Posted by: adorsk | June 10, 2007

Ultima Thule

Hi All,

Greetings from just Southwest of Iceland. Right now it’s about 8.3 degrees C (50ish F) outside and foggy.

Fog

There are roughly 300 m of water below the ship for the moment, but the depths are varying greatly. That’s because we’re right on top of the mid-Atlantic ridge! It’s kind of fun to watch the depths go from 1500m one hour to 300 m the next, as if we’re cruising over the Rockies.

Land of the Midnight Sun

Up here it’s light almost all the time. When I went to bed at 22:00 yesterday, it looked like early afternoon. Good thing my room is down below, otherwise I don’t know how I’d get to sleep.

In fact, when there’s so much light, I hardly feel tired at all when I go to bed. This makes we wonder: is sleepiness a matter of ‘stun’ or ‘sun’? What I mean is, do some people feel sleepy because of how much energy they’ve put out, or because of how much light they get, or something else? For me, I think light has a huge effect. Back on land I’d be worn down by 9:30 or so. Just something I was thinking about. If you ever go to a place with long days, see if you feel less tired.

Wind Riders

There are lots of birds around now that we’re in Northern waters. I love watching them. They glide low over the waves, following the contours. When a wave face looms right in front of them, they pull up just in time, always.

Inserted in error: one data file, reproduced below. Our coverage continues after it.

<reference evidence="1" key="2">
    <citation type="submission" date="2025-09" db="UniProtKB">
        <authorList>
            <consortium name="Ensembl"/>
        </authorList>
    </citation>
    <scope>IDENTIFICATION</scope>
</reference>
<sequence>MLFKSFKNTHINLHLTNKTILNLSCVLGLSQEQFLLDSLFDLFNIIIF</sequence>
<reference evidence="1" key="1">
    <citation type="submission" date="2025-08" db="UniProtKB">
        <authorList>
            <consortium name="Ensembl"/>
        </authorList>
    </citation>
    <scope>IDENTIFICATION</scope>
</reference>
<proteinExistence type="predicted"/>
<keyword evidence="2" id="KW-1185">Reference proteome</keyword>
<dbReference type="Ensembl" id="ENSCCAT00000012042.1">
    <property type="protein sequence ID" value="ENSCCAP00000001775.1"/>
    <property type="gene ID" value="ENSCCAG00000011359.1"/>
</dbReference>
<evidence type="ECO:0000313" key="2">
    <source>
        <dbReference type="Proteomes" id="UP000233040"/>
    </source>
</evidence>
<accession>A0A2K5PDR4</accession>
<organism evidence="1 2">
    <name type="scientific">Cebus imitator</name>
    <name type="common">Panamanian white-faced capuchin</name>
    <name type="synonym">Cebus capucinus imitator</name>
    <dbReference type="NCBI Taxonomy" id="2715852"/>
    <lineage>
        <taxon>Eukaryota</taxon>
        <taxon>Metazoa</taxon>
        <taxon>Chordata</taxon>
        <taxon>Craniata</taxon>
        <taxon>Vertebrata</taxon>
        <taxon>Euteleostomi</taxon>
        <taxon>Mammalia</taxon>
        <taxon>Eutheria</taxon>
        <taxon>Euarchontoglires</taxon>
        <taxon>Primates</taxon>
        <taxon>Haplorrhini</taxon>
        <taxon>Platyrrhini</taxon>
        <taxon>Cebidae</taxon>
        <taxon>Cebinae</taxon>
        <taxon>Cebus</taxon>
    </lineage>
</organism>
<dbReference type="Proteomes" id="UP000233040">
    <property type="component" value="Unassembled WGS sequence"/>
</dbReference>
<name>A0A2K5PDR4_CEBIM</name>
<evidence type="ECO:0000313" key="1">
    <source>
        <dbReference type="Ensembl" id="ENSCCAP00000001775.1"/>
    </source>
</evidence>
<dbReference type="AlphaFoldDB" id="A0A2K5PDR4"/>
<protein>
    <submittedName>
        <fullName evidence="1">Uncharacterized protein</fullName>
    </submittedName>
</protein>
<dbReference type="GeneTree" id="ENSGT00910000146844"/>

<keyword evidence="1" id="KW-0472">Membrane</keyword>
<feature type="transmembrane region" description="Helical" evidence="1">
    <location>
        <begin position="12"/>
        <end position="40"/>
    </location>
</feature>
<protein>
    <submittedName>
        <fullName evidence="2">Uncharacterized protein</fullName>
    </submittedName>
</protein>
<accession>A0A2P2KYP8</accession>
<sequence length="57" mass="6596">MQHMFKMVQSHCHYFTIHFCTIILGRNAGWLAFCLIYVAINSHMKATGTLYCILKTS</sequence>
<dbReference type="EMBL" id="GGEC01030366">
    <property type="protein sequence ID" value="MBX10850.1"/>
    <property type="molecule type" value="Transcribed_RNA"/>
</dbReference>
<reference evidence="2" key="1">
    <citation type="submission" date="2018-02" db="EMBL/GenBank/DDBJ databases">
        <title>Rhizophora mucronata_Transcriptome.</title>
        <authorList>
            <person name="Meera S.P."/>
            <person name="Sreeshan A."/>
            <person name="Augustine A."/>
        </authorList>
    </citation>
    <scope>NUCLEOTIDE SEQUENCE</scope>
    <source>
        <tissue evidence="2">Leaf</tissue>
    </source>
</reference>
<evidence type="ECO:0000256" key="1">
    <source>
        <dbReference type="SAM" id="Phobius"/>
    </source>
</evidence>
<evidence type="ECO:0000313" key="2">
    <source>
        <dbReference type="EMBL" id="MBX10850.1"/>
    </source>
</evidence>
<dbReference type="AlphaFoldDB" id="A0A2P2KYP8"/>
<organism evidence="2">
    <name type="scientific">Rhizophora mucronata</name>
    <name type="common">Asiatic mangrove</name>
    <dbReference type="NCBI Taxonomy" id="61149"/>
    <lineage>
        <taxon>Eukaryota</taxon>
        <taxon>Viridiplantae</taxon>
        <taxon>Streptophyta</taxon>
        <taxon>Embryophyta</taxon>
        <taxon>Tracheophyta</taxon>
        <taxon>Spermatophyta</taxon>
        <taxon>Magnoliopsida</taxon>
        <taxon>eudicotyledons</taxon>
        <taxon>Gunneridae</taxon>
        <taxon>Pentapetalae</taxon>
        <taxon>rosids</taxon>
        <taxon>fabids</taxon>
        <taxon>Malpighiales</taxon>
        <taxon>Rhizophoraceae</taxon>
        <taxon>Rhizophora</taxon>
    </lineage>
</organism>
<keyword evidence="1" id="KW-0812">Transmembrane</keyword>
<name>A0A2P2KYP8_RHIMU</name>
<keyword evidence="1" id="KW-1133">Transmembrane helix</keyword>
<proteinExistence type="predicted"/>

They fly around the ship until they spot herring (or whatever else comes up near the surface). Then they plop down and pop their heads under for a quick bite.

Sometimes they glide along the sides of the ship, hanging and turning in the wind as if on strings. Perhaps the spirit of Alexander Calder haunts the Atlantic skies.

wind rider close-up wind riderBirdFormation deck bird bird profile

The Iceland Cometh

Tomorrow morning we’ll pull into Reykjavik. Just this afternoon I heard Icelandic coming through the radio on the bridge. Reminds me a bit of the Swedish Chef on the muppet show. I hope my miming skills are good.

I’ve been reading a little about Iceland in my spare time. Some interesting facts:

  • Iceland is a nation of bibliophiles. If they were the size of the US, they would publish 1200 books per day (so says Lonely Planet). I love it already.
  • Icelanders have the longest working week of all European nations, averaging 50+ hours per week. Nearly everyone is employed. I guess this jibes with what my Dad posted, about things being super-expensive there.
  • Heated car seats? That’s nothing! Try heated streets. The streets in Reykjavik are heated from geothermal energy

I’m looking forward to getting into port. I’ll probably be helping the on- and off-coming science parties with their preparations, but I should be able to spend some time in the city. Maybe when I get back to Reykjavik in July I’ll go out into the countryside to see glaciers and waterfalls. Whatever happens, I’ll let you know how it goes.

Thanks for reading.

Pictures

For this week’s post, I made a mash-up of the bridge. This is where the on-duty mates work, and where the ship’s navigation equipment is. I like to come up here after dinner and watch the wake from the bow.

Bridge Mash-up bow wake

And the coldest June cookout I’ve ever had…

iceland_cookout